May 31 (Bloomberg) -- Daniel Koellerer, an Austrian tennis player once ranked No. 55 in the world, has been banned from the sport for life for match-fixing.
The player, currently ranked No. 385 on the ATP World Tour, was also fined $100,000 for three offenses against the sport’s anti-corruption program, the London-based Tennis Integrity Unit (TIU) said in an e-mailed statement today. The TIU was formed by the International Tennis Federation, the ATP World Tour, the WTA Tour and the Grand Slam Committee as part of the Uniform Tennis Anti-Corruption Program.
“This is a massive shock,” Manfred Nareyka, Koellerer’s manager, said in a telephone interview. “This investigation has now been going on for a year and a half. It has affected him making a living. There is no proof. I distance myself from any form of match-fixing.”
The 27-year-old player was found guilty of “contriving or attempting to contrive the outcome of an event; soliciting or facilitating a player not to use his best efforts in an event; and soliciting, offering or providing money, benefit or consideration to any other covered person with the intention of negatively influencing a player’s best effort in any event,” the TIU said. The violations took place between October 2009 and July 2010.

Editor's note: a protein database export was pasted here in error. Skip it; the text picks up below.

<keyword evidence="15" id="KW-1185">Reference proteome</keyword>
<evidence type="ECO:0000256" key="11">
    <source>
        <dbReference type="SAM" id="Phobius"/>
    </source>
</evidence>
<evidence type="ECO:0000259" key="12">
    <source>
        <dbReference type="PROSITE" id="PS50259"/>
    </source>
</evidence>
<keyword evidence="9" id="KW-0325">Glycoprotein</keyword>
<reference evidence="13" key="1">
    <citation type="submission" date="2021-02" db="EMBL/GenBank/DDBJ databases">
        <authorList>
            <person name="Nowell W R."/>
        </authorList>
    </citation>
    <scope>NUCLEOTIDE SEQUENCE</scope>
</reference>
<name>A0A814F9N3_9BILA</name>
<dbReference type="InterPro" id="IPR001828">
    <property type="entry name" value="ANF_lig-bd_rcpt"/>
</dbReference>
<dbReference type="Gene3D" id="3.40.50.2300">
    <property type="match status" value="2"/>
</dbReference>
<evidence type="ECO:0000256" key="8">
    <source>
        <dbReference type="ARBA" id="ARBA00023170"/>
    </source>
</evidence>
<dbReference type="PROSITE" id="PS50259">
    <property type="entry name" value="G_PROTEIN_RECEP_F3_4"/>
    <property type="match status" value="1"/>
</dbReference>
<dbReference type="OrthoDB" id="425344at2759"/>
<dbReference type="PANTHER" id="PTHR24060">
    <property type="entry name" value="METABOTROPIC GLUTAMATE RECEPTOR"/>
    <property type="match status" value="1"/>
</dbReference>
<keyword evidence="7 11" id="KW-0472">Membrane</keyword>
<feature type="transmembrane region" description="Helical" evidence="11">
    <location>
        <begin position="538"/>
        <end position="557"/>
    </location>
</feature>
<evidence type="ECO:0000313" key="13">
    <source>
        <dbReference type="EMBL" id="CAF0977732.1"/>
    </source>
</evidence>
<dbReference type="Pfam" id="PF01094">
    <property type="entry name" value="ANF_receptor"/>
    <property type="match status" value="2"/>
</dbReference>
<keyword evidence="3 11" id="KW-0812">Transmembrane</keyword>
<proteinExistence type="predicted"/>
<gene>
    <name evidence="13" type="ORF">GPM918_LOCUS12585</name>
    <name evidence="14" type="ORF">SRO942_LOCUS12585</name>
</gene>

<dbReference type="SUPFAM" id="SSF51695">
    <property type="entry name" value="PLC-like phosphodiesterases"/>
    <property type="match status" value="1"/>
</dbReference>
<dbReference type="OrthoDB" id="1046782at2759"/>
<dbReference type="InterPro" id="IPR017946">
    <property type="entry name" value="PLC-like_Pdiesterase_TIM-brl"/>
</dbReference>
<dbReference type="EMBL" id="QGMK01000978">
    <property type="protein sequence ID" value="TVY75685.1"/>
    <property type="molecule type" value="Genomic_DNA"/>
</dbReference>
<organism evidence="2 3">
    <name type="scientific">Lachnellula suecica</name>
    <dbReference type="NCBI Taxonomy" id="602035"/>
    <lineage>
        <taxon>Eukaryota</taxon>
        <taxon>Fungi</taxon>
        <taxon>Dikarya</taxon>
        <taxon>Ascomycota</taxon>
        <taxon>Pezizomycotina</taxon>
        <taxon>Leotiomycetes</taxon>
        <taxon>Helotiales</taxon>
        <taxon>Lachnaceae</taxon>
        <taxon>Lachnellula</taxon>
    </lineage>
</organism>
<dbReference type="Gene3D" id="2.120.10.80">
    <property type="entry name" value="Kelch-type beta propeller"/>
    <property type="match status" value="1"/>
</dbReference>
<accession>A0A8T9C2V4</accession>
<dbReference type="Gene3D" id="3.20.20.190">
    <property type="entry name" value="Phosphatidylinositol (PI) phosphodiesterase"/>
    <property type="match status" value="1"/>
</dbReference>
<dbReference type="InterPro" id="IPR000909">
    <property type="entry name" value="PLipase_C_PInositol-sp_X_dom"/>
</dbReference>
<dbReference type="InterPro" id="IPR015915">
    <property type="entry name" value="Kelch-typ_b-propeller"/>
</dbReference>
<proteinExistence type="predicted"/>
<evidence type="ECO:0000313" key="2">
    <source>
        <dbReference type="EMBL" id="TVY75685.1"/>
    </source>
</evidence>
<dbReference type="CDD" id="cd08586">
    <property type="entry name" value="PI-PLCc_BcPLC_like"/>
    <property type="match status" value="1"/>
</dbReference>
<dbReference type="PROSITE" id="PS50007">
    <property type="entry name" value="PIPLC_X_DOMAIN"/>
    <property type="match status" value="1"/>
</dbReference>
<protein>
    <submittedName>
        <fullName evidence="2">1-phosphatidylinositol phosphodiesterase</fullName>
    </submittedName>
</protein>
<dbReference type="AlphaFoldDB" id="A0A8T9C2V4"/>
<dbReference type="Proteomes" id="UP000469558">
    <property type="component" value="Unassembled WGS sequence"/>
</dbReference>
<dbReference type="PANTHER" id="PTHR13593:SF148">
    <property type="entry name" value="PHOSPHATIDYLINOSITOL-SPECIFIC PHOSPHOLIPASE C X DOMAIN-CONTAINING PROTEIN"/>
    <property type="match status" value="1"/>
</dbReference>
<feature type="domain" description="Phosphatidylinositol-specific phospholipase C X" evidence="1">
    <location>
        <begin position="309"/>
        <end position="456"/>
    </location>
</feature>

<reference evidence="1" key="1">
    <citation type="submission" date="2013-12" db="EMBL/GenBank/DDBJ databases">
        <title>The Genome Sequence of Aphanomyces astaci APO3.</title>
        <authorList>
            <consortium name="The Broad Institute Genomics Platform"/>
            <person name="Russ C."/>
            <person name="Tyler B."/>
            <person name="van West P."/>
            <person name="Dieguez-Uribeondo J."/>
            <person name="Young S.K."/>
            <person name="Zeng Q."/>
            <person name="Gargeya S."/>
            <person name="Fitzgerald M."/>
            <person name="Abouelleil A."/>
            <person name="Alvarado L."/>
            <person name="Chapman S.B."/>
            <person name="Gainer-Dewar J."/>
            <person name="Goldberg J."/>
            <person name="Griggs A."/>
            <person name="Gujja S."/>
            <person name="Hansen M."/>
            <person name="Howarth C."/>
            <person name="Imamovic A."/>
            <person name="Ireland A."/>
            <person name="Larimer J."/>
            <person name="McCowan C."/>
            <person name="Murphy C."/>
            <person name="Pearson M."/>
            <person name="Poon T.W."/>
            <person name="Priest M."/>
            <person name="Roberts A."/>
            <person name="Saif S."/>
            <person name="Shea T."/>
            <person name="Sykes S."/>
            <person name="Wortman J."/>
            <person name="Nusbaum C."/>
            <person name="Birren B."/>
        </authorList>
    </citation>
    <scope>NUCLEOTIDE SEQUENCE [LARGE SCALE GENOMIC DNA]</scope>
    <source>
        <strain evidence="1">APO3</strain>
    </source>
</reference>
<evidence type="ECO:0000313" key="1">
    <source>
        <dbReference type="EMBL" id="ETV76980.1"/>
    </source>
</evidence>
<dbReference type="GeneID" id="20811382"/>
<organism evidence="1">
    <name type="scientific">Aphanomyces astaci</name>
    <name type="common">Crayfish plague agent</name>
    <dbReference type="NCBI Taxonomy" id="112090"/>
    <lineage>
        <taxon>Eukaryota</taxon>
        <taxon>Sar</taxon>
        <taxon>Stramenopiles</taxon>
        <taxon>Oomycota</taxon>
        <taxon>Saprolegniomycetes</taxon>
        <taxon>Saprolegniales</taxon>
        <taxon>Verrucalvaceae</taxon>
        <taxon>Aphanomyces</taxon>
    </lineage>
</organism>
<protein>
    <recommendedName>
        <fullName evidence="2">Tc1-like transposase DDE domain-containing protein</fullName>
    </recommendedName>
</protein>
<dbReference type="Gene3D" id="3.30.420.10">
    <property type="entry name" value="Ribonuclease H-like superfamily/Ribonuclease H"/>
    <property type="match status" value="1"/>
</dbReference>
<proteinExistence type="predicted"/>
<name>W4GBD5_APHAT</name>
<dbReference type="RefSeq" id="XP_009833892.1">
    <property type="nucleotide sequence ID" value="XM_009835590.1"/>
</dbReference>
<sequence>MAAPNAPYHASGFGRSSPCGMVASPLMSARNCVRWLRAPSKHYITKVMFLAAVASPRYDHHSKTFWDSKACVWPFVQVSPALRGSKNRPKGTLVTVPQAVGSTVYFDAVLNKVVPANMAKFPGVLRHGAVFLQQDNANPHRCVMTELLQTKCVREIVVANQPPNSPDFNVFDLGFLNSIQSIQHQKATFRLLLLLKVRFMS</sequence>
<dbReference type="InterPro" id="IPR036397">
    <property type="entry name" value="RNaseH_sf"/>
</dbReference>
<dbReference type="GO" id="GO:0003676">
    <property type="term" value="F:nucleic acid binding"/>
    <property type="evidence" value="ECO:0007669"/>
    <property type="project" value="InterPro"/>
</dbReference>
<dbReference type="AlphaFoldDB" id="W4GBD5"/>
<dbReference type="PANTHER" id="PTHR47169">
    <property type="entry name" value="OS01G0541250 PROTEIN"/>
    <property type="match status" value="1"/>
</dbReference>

Nareyka said Koellerer has 20 days to appeal the decision.
“We’re looking into it now,” he said. “He isn’t sure if he can afford the legal costs. He is going to become a father in July. It is very difficult.”
The TIU, headed by former Scotland Yard detective Jeff Rees, was founded in 2008 after suspicious betting on a match the previous year. More than a dozen players said publicly that they had been approached to throw matches and the tour banned three Italian players for betting.
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